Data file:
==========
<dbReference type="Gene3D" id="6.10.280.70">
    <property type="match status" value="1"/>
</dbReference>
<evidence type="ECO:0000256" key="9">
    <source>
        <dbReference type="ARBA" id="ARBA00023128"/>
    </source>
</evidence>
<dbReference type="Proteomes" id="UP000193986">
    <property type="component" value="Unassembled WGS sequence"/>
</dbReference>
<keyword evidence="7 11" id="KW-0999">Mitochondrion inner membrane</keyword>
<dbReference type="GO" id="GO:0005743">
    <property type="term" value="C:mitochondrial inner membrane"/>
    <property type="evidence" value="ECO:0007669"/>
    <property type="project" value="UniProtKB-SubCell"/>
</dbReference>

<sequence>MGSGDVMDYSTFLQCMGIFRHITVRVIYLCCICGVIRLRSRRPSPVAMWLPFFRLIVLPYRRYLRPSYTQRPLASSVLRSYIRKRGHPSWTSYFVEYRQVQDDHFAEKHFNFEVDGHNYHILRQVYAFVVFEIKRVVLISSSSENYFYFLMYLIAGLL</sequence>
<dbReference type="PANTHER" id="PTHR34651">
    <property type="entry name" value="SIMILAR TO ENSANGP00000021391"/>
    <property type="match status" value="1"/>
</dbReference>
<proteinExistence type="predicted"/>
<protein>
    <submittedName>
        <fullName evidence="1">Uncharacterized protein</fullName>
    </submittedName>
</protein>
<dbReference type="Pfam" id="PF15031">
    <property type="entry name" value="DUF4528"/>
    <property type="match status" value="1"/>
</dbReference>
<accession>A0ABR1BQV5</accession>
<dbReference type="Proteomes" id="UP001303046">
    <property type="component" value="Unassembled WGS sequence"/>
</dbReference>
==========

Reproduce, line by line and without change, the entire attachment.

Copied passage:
<dbReference type="Gene3D" id="6.10.280.70">
    <property type="match status" value="1"/>
</dbReference>
<evidence type="ECO:0000256" key="9">
    <source>
        <dbReference type="ARBA" id="ARBA00023128"/>
    </source>
</evidence>
<dbReference type="Proteomes" id="UP000193986">
    <property type="component" value="Unassembled WGS sequence"/>
</dbReference>
<keyword evidence="7 11" id="KW-0999">Mitochondrion inner membrane</keyword>
<dbReference type="GO" id="GO:0005743">
    <property type="term" value="C:mitochondrial inner membrane"/>
    <property type="evidence" value="ECO:0007669"/>
    <property type="project" value="UniProtKB-SubCell"/>
</dbReference>

<sequence>MGSGDVMDYSTFLQCMGIFRHITVRVIYLCCICGVIRLRSRRPSPVAMWLPFFRLIVLPYRRYLRPSYTQRPLASSVLRSYIRKRGHPSWTSYFVEYRQVQDDHFAEKHFNFEVDGHNYHILRQVYAFVVFEIKRVVLISSSSENYFYFLMYLIAGLL</sequence>
<dbReference type="PANTHER" id="PTHR34651">
    <property type="entry name" value="SIMILAR TO ENSANGP00000021391"/>
    <property type="match status" value="1"/>
</dbReference>
<proteinExistence type="predicted"/>
<protein>
    <submittedName>
        <fullName evidence="1">Uncharacterized protein</fullName>
    </submittedName>
</protein>
<dbReference type="Pfam" id="PF15031">
    <property type="entry name" value="DUF4528"/>
    <property type="match status" value="1"/>
</dbReference>
<accession>A0ABR1BQV5</accession>
<dbReference type="Proteomes" id="UP001303046">
    <property type="component" value="Unassembled WGS sequence"/>
</dbReference>